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Justice News

Department of Justice
U.S. Attorney’s Office
Northern District of Alabama

FOR IMMEDIATE RELEASE
Thursday, April 25, 2019

Jefferson County Home Builder Charged with a Wire Fraud Scheme

BIRMINGHAM – Federal prosecutors yesterday charged a Jefferson County home builder with a wire fraud scheme, announced U.S. Attorney Jay E. Town and FBI Special Agent in Charge Johnnie Sharp, Jr.

 

In a one-count information filed in U.S. District Court, the U.S. Attorney’s office charges JEFFREY RUSERT, 52, with a wire fraud scheme. 

 

According to the information, Rusert embezzled over $1.3 million from his customers.  Rusert was the owner and President of Southern Craftsman Custom Homes, Inc.  Southern Craftsman was engaged in the business of residential homebuilding.  Between 2016 and 2018, Rusert engaged in a fraudulent scheme to obtain money from at least sixteen known individuals and/or families.  Rusert solicited individuals and families to sign a contract and pay money to Southern Craftsman for the construction of a custom home.  Rusert accepted the checks and down payments from numerous individuals and families and fraudulently used the proceeds on unrelated construction projects, outstanding debt, and personal expenses.  In addition to obtaining personal checks from the victims, Rusert assisted individuals and families with obtaining a loan to finance the construction of their custom home.  After obtaining financing, Rusert submitted false and fraudulent invoices and documentation to financial institutions for the purpose of obtaining checks or draws from the construction loans purportedly to pay for materials, labor and expenses associated with a particular home under construction.  Rusert failed to apply the money obtained from the financial institutions towards the construction of the customer’s home project.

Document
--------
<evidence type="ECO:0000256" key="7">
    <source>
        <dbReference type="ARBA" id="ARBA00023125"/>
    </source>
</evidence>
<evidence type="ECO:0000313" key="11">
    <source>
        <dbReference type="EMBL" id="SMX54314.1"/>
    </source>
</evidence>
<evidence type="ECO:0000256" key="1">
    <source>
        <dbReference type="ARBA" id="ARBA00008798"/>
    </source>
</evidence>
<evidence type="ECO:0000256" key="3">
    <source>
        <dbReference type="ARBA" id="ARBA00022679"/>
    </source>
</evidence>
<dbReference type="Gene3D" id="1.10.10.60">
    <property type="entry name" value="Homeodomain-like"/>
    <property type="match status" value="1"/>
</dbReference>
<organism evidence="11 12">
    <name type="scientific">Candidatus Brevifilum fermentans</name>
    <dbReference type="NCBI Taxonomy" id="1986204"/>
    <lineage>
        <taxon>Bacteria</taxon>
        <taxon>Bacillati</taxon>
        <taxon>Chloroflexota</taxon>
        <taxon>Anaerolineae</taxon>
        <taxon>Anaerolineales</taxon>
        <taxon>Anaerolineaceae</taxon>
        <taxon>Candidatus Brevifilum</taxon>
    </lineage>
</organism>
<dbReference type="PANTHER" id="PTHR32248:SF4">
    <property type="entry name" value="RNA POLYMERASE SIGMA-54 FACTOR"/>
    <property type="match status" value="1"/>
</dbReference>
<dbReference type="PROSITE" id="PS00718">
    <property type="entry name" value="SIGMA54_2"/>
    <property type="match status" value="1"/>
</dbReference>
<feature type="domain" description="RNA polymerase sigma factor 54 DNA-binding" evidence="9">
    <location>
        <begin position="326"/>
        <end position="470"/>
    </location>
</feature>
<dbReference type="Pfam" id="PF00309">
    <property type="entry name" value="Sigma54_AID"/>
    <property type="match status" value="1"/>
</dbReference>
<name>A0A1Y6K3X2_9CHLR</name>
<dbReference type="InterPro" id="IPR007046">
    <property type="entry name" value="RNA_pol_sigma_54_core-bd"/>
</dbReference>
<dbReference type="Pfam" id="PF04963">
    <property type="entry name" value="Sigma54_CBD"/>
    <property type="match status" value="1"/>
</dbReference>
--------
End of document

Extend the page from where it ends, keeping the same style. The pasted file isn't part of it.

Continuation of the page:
“The victims trusted the defendant to help them achieve the American dream of a custom built home and instead he took their money, used it for his own benefit, and left them without a home, while he moved on to other unsuspecting victims,” Town said.  “We appreciate the collaborative work of the FBI and the Alabama Home Builders Licensure Board.”

 

The maximum penalty for wire fraud is 20 years in prison and a $250,000 fine.  

 

The FBI investigated the case with assistance from the Alabama Home Builders Licensure Board, which Assistant U.S. Attorney Robin Beardsley Mark is prosecuting.

 

An indictment contains only charges. A defendant is presumed innocent unless and until proven guilty.

Updated April 25, 2019